Trump announced on Monday a new National Security Strategy in which the U.S. would pursue a “great partnership” with China and Russia, but would do so “in a manner that always protects our national security.”
Prof. John Walsh said on Monday that the language in the new NSS was confrontational rather than friendly and cooperative, and was therefore sharply different from the warmer tones Trump had used in his conversations with the leaders of Russia and China.
“Certainly this NSS document sounds somewhat different in tone from Trump’s statements about [Chinese President] Xi Jinping and [Russian President Vladimir] Putin and it was also different in tone from Trump’s stated desire to ‘get along’ with Russia and China,” Walsh said.
Walsh acknowledged that the military assertiveness of the new document was a troubling sign for those who hoped for something less bellicose from Trump.
“In part, this statement also reflects the pressure on Trump to back away from ‘getting along’ with Russia brought about by the [Special Counsel Robert] Mueller investigation which is really quite pathetic in terms of substance and does come down to a witch hunt as Trump has correctly termed it,” he said.
Walsh also observed that the document never mentioned any goal of working constructively with Moscow and Beijing to reduce global tensions and resolve international problems.
“This document does not appear to speak of ‘solving the problems of the world’ by working together with Russia and China as Trump has promised to do in the past,” he said.
Walsh noted that in the document, Trump appeared to have abandoned his previous often-repeated aspiration to work constructively with other nations around the world in favour of a determination instead to maintain US and Western global dominion.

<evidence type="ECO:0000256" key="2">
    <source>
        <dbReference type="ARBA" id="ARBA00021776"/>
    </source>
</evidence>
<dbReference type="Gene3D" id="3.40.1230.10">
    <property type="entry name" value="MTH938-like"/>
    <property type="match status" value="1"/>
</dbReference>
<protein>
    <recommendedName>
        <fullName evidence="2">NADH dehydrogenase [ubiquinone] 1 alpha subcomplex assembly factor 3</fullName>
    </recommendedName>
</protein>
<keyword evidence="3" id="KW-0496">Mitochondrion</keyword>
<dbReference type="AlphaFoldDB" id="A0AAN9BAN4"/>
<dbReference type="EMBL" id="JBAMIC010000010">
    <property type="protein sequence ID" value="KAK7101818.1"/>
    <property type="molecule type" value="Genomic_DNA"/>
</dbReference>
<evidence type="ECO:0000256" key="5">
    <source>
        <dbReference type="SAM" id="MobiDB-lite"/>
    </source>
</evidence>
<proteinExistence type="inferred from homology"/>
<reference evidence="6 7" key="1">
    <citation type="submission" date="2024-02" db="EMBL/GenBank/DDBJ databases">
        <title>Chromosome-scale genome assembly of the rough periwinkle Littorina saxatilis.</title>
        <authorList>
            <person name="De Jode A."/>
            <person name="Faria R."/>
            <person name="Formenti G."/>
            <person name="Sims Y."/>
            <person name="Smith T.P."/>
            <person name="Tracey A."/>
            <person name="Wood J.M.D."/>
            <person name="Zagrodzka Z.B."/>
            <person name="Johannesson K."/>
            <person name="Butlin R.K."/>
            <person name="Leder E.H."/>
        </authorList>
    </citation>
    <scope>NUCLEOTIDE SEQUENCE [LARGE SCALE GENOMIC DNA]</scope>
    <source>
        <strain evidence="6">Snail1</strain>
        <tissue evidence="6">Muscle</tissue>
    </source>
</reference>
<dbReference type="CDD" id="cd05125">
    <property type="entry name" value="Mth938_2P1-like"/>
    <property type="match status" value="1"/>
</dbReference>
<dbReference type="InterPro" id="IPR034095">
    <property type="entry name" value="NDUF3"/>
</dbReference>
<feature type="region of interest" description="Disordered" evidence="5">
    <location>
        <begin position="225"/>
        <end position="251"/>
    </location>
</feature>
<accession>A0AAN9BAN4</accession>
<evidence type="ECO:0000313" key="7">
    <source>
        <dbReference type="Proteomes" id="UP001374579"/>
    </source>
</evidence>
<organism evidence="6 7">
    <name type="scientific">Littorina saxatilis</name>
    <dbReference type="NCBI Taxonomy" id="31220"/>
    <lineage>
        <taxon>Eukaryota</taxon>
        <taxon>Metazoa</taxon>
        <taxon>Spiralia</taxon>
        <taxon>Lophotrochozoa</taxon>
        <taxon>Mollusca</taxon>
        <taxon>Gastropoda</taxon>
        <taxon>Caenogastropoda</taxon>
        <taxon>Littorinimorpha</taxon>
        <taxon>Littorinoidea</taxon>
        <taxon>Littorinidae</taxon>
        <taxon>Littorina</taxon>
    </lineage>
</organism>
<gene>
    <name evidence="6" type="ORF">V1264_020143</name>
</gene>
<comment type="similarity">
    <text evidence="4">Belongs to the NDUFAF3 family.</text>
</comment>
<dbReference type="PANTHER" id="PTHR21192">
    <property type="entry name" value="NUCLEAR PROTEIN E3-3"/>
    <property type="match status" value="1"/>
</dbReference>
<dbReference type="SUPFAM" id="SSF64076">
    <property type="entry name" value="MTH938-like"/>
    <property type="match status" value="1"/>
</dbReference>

The new NSS “does not speak of win-win situations, as far as I know… In this sense, it is par for the course for Western Empires in their 500 years of global domination.
He said domination and win-win [the policy of mutual cooperation and benefit] are as far apart as can be imagined”.
Also, the Director of the Independent Institute Centre for Peace and Freedom Ivan Eland agreed that the new NSS document left open the question of whether future U.S. competition with Russia and China would be peaceful or confrontational.
“Economic competition should not be feared, because economic transactions are ‘win-win,’ not ‘zero-sum,’ as are military and informational competition, and thus governments should stay out of them as much as possible,” Eland said.
Eland noted that the U.S. would continue to confront Russia and China in military planning and deployments and probably on cyber security issues, but he advised that both these rivalries could be peacefully managed by both sides.
“The Russians and Chinese are US military and cyber warfare adversaries. However, perhaps an agreement banning hacking or limiting it might be possible,” Eland said.
Eland suggested that Trump and later U.S. leaders could also reach modus vivendi agreements with Russia and China to avoid any serious risk of confrontation in Eastern Europe and the Asia-Pacific region.
“If the U.S. tacitly allowed the Russians to maintain their sphere of influence in Eastern Europe, including Ukraine and Georgia, and China in the South China Sea, the possibility of military competition would be minimized,” Eland said.
Trump frequently blasted China on the campaign trail for alleged unfair trading practices, such as artificial currency devaluation.
Since becoming U.S. president, though, Trump has softened his stance toward Beijing.